Taking Flight Theatre breathe fresh life (and fire) into Kathryn Cave’s charming tale of childhood fears and how to deal with them. The company aims to produce bold and imaginative theatre with D/deaf, disabled, and non-disabled actors, and in a performance which interweaves written captions, British Sign Language and audio description, everyone is welcomed into the world of Benjamina, her dad, and their troublesome dragons. Like all of us, Ben has fears which prey on her mind, taking the form of dragons which frighten her and sometimes make her behave unexpectedly. With the help of her dad, who has worries of his own, Ben learns to make peace with her dragons, and even treat them as familiar friends.
The atmosphere in this performance at the Pegasus Theatre is just right: formal enough to make it a special occasion, but sufficiently relaxed that no one minds small children traipsing to the loo, making helpful observations, or giving the occasional wail at something a little scary. Billed as being suitable for ages 3-10, this is of course not a frightening play, and the lights dimming for the start of the show counts as one of the tenser moments which might alarm a young audience. Before the play begins, members of the cast come up to introduce themselves to small people who might be feeling disorientated, and once on stage they explain what’s happening and who they’ll be playing, to make sure everyone understands and feels at ease.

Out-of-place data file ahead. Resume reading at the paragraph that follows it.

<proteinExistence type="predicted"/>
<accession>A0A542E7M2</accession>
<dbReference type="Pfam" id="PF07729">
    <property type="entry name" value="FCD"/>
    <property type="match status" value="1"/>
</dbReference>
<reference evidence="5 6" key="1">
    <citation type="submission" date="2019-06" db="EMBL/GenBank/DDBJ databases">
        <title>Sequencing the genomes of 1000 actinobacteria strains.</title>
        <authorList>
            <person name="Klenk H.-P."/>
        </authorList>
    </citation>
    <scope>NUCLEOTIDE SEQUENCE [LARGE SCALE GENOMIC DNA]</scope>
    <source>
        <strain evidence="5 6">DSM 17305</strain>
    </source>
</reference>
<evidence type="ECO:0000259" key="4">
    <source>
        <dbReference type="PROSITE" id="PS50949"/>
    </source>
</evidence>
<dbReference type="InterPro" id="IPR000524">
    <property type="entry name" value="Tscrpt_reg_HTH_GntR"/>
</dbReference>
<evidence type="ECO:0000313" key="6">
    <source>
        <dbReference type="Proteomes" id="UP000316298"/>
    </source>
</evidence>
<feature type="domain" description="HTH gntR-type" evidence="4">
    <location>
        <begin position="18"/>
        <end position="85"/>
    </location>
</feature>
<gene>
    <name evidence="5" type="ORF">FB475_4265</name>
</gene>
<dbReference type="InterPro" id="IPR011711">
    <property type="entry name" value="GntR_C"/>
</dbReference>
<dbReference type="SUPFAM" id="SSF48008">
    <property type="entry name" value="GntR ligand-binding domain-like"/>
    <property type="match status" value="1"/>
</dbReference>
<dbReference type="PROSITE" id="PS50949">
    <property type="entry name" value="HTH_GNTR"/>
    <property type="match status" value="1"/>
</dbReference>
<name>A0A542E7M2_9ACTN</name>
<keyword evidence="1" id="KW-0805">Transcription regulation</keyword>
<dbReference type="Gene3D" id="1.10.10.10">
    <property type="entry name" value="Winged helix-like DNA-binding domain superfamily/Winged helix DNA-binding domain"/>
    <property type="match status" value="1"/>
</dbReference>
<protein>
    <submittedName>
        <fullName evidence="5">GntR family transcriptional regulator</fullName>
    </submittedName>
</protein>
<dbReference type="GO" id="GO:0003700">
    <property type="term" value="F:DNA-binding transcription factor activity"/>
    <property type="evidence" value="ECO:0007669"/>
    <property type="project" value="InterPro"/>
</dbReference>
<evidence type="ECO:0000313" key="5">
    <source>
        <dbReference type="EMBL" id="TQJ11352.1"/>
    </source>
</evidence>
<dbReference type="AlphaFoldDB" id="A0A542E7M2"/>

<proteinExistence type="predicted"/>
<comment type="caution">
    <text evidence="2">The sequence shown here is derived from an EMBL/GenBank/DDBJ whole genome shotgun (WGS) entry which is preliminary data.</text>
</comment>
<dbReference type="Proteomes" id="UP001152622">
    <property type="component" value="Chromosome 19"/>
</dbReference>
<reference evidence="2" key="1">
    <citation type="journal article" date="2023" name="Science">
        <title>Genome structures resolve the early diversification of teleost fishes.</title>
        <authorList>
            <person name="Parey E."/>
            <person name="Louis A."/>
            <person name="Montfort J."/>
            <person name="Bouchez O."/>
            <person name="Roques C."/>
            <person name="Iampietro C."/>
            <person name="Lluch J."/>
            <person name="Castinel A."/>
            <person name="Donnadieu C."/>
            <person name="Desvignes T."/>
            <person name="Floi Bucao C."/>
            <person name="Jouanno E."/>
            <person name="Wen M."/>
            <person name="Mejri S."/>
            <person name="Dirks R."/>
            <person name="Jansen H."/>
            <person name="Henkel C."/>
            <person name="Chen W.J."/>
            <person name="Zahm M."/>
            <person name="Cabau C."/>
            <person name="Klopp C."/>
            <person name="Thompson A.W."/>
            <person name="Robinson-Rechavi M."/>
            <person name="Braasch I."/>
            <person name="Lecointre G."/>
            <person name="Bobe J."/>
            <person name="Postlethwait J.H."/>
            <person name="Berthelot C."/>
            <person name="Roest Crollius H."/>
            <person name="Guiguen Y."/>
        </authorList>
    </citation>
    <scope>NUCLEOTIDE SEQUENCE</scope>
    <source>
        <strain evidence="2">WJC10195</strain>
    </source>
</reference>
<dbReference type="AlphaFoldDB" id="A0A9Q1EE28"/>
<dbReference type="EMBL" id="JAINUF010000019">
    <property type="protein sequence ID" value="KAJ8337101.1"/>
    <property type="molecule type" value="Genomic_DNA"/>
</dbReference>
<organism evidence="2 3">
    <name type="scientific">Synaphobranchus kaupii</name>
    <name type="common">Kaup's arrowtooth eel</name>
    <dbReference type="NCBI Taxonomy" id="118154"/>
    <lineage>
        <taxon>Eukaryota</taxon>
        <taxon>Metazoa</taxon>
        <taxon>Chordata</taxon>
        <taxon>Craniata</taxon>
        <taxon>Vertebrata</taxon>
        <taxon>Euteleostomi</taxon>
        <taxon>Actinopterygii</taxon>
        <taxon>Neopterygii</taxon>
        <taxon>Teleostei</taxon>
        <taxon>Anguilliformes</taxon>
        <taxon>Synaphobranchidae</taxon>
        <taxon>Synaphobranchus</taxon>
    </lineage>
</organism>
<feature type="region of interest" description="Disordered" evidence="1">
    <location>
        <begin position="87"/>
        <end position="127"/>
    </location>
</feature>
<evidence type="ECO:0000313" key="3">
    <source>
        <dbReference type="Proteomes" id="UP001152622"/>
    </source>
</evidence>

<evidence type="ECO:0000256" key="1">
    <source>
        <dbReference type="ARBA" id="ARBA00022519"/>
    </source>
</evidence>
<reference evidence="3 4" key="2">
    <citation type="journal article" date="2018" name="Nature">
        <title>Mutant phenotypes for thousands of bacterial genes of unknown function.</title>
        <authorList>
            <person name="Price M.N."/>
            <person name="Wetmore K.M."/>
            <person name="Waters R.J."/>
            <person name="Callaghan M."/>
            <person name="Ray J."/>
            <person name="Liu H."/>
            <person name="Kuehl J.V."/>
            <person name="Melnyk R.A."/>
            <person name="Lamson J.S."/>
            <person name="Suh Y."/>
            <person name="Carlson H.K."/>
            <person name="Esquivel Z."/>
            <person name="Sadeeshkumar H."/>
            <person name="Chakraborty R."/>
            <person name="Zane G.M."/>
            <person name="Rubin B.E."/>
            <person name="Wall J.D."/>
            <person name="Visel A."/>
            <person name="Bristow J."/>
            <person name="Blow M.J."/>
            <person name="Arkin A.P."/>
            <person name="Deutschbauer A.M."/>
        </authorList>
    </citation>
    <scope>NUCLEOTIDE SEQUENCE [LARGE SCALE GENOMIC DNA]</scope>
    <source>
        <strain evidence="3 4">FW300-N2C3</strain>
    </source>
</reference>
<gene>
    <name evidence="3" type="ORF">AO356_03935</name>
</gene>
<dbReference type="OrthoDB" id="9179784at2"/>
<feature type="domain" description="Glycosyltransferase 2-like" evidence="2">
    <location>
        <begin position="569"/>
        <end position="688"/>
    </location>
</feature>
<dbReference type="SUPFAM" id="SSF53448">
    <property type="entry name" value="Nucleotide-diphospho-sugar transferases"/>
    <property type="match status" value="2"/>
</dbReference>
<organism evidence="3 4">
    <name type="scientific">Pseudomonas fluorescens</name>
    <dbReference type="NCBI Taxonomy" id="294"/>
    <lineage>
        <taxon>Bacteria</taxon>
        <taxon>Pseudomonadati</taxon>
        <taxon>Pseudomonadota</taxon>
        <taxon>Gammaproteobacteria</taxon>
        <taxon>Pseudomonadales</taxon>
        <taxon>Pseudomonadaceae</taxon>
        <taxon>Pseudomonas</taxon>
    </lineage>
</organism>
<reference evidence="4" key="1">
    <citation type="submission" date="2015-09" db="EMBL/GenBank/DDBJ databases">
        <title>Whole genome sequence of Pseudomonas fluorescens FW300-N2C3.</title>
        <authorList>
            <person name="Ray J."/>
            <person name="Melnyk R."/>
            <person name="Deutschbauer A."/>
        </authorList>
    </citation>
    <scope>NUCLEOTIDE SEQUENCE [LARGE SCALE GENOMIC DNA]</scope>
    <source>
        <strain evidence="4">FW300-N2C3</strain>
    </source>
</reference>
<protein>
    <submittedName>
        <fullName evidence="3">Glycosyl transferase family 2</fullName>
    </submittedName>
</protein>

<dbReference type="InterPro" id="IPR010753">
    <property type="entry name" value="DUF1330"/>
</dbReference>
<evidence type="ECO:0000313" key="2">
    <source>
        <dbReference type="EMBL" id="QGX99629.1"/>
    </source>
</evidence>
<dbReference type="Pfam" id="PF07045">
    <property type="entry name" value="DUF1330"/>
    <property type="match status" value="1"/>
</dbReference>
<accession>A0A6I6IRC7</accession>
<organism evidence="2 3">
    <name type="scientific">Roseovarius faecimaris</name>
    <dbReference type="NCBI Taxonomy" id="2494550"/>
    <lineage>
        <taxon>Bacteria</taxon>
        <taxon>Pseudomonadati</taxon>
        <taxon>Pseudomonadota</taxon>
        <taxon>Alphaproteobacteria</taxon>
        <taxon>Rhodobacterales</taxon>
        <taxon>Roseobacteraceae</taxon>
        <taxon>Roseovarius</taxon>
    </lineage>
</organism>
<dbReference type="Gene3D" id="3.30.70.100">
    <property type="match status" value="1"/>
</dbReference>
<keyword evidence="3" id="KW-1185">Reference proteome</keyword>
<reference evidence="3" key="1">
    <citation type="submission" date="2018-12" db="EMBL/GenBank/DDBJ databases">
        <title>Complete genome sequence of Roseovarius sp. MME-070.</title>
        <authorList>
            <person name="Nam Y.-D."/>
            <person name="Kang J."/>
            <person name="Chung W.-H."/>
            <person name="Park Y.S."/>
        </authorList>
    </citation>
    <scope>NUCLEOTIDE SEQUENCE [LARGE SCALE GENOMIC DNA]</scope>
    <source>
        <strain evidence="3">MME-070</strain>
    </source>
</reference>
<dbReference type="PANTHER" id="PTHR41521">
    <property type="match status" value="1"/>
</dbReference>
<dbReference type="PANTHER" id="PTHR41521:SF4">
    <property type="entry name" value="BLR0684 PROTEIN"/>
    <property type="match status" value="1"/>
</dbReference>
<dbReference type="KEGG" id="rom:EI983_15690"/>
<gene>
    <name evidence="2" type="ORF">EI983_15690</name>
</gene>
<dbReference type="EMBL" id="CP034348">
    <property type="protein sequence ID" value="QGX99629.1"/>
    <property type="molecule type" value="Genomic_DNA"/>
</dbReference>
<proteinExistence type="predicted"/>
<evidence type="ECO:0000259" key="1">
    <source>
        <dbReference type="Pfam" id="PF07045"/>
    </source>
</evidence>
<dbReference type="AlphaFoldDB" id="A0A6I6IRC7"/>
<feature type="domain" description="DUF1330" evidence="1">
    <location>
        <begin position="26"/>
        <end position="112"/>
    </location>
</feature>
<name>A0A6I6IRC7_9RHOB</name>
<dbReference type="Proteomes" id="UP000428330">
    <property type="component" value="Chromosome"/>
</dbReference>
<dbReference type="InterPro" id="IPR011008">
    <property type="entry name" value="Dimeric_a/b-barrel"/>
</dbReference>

The actors, whose friendly introductions, displayed on a board in the lobby, tell a little about their background and specify whether they are D/deaf, hearing impaired, or hearing, make this great fun to watch, using music and a great deal of physical humour. Charlie Raine takes an engaging lead as Ben, cheerful and fun, but plausibly childlike and troubled. Sam Bees gives a sensitive turn as her dad, and also provides the delightful original live music which accompanies the action. Stephanie Back and Roger Hudson provide some great comic moments and are by turns scary, friendly and mischievous as the dragons.
The overall message of the piece, that the things which scare us can be managed and can even in some ways enhance our lives, and that everyone suffers from doubts and fears of their own, was largely lost of my six-year old, whose ability to distinguish between metaphorical and literal dragons is still developing, but that didn’t matter a bit. She was enthralled by the performance, the music and the dry ice, and enjoyed the story. After an initial period of absorbed appraisal, the three year old’s attention did wander a little, but was brought sharply back into the moment by his two favourite parts of the show: a machine sending bubbles around the auditorium, and one of the actors being repeatedly hit in the face.
This is a well-judged performance with plenty in it to keep children and adults entertained, and its emphasis on accessibility and inclusivity makes a warm, friendly and fun atmosphere in which to share a story.